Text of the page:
With C# 3 comes the ability to enhance the (apparent) operations available on existing types by the use of Extension Methods [8, 9]. I've taken advantage of this for recls 100% .NET by adding the ForEach, Select, and Where methods, as shown in Listing 10. We'll see an example of how these are used (with LINQ [8, 9]) shortly.


public static class SearchExtensions
{
  public static void ForEach(
    this IEnumerable<IEntry> sequence
  , Action<IEntry> action
  )
  {
    foreach(IEntry entry in sequence)
    {
      action(entry);
    }
  }
  public static IEnumerable<TTarget> Select<TTarget>(
    this IEnumerable<IEntry> sequence
  , Func<IEntry, TTarget>    function
  )
  {
    foreach(IEntry entry in sequence)
    {
      yield return function(entry);
    }
  }
  public static IEnumerable<IEntry> Where(
    this IEnumerable<IEntry> sequence
  , Func<IEntry, bool>       predicate
  )
  {
    foreach(IEntry entry in sequence)
    {
      if(predicate(entry))
      {
        yield return entry;
      }
    }
  }
}

Listing 10: Search Extensions.

In C++ terms, this is akin to a partial template specialization, because the extension methods are defined only for IEnumerable<IEntry>.

Predicates or Functions?

There was one interesting twist here, with implementing Where. Since it requires a predicate -- a decision function that returns a Boolean value -- I defined it in terms of System.Predicate, which is a delegate defined as follows:


namespace System
{
  public delegate bool Predicate<T>(T arg);
}

That works fine with IEnumerable<IEntry>, as in Listing 11.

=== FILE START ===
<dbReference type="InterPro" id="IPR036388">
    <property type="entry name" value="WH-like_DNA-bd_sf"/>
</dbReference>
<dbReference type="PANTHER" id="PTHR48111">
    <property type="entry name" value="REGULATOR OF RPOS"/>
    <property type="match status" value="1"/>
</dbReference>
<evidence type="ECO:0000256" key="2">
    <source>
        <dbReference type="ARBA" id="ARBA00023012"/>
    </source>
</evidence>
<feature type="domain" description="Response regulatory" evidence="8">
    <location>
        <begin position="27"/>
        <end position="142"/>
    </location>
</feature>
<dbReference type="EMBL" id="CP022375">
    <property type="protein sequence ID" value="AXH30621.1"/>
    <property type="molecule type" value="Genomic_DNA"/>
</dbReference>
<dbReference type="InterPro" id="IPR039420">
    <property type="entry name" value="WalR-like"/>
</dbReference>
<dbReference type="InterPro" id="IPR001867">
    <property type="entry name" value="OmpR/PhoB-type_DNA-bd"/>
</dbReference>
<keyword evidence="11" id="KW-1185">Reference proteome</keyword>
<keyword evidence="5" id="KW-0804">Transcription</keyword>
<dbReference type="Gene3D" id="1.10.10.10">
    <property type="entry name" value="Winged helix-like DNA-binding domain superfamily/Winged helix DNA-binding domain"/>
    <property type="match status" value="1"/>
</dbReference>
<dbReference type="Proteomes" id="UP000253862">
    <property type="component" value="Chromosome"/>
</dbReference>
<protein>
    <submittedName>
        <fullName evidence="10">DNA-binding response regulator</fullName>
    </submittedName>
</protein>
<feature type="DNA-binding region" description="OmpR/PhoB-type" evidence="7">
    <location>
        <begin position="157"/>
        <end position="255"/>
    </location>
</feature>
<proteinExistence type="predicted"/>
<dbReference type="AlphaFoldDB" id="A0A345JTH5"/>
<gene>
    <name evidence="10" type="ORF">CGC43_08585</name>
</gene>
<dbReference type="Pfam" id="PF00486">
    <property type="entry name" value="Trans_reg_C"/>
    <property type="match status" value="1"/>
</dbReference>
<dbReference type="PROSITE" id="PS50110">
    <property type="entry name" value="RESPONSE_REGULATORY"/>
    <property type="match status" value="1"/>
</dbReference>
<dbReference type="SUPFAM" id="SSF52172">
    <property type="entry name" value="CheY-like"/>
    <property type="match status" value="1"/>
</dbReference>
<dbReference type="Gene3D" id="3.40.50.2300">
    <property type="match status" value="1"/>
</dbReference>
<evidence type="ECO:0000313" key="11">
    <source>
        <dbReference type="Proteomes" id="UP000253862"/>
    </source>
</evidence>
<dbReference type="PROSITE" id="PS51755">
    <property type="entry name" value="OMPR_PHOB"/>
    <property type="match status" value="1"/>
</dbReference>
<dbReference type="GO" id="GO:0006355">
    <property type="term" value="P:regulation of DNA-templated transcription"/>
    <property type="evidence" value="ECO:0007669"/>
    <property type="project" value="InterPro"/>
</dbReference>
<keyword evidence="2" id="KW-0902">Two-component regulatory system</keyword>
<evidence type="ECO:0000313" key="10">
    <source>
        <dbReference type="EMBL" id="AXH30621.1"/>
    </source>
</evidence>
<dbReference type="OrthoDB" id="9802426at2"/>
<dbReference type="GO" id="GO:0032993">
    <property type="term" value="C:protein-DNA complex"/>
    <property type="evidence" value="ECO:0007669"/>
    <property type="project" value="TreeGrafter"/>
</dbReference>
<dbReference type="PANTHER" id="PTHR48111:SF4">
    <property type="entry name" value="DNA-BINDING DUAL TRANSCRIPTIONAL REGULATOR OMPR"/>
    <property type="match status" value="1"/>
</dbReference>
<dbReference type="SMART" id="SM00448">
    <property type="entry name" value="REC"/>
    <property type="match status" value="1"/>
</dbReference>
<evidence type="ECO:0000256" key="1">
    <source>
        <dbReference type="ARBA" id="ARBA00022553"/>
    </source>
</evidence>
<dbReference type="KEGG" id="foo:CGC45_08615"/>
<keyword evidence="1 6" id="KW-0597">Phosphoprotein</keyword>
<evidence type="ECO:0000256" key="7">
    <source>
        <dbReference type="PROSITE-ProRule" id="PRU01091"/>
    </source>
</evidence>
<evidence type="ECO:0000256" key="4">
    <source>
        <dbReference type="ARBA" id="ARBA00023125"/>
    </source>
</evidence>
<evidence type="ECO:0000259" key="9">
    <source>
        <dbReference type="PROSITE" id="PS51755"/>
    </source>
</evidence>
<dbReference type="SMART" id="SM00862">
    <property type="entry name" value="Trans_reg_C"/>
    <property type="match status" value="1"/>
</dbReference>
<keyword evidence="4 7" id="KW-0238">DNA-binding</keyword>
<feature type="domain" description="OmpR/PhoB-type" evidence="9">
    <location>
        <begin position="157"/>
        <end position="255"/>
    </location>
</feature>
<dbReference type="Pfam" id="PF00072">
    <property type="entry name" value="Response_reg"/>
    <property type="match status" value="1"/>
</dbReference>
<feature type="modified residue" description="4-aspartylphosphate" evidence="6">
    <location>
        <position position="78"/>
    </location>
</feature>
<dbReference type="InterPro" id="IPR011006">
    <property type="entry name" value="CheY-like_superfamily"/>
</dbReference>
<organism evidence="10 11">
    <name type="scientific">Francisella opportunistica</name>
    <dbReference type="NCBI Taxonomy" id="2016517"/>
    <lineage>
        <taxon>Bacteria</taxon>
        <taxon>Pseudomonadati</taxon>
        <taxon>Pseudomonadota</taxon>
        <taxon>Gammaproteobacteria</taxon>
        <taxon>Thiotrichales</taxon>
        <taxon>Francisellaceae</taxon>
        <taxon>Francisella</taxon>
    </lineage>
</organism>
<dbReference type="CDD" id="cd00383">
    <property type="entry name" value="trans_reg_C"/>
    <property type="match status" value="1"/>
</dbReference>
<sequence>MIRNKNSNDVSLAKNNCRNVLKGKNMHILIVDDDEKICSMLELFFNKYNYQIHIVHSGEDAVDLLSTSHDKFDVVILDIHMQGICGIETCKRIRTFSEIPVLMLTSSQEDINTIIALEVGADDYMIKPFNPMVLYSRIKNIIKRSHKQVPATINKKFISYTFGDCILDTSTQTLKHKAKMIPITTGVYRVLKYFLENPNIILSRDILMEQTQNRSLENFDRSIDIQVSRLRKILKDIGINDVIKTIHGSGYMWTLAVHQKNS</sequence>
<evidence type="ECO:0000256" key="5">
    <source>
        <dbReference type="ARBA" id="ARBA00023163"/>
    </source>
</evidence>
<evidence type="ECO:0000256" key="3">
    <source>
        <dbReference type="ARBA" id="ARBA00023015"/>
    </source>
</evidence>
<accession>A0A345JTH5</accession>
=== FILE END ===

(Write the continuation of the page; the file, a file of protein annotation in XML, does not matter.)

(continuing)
namespace WhereDemo
{
  using Recls;
  using System;
  class WhereDemo
  {
    public static void WhereDemo()
    {
      // with lambda expression
      foreach(IEntry entry in FileSearcher.Search(null, null)
        .Where((e) => e.IsReadOnly))
      {
        Console.WriteLine(entry);
      }
      // with anonymous delegate
      foreach(IEntry entry in FileSearcher.Search(null, null)
        .Where(delegate(IEntry e) { return e.IsReadOnly; }))
      {
        Console.WriteLine(entry);
      }
    }
  }
}

Listing 11: Use of Extension Methods with Predicate(s).

However, if we add in a "using System.Linq;" statement to the WhereDemo namespace, we get a compile error (with some namespace qualifications removed for clarity):


error CS0121: The call is ambiguous between the following methods or properties: 'System.Linq.Enumerable.Where<Recls.IEntry>(IEnumerable<IEntry>, System.Func<IEntry,bool>)' and 'Recls.SearchExtensions.Where(IEnumerable<IEntry>, System.Predicate<IEntry>)'

What appears to be happening here is that the compiler resolves the lambda expression (e) => e.IsReadOnly) (or the equivalent anonymous delegate expression, also shown) to System.Func<IEntry, bool>, rather than System.Predicate<IEntry>.


namespace System
{
  public delegate TResult Func<T, TResult>(T arg);
}

Consequently, the two possible Where (extension) functions each have one precisely matching argument and one possibly matching argument, hence the ambiguity. This is why I had to implement the recls Where extension in terms of System.Func<IEntry, bool>, giving two precisely matching arguments, and removing the ambiguity. Obviously, if the C# team ever decide to change the compiler to interpret one-parameter Boolean-returning anonymous delegates / lambda expressions as System.Predicate<>, any such "partial specialisations" will be broken, so I'm guessing that'll never happen, and we just need to get used to using System.Func<T, bool>, even though a predicate makes more sense.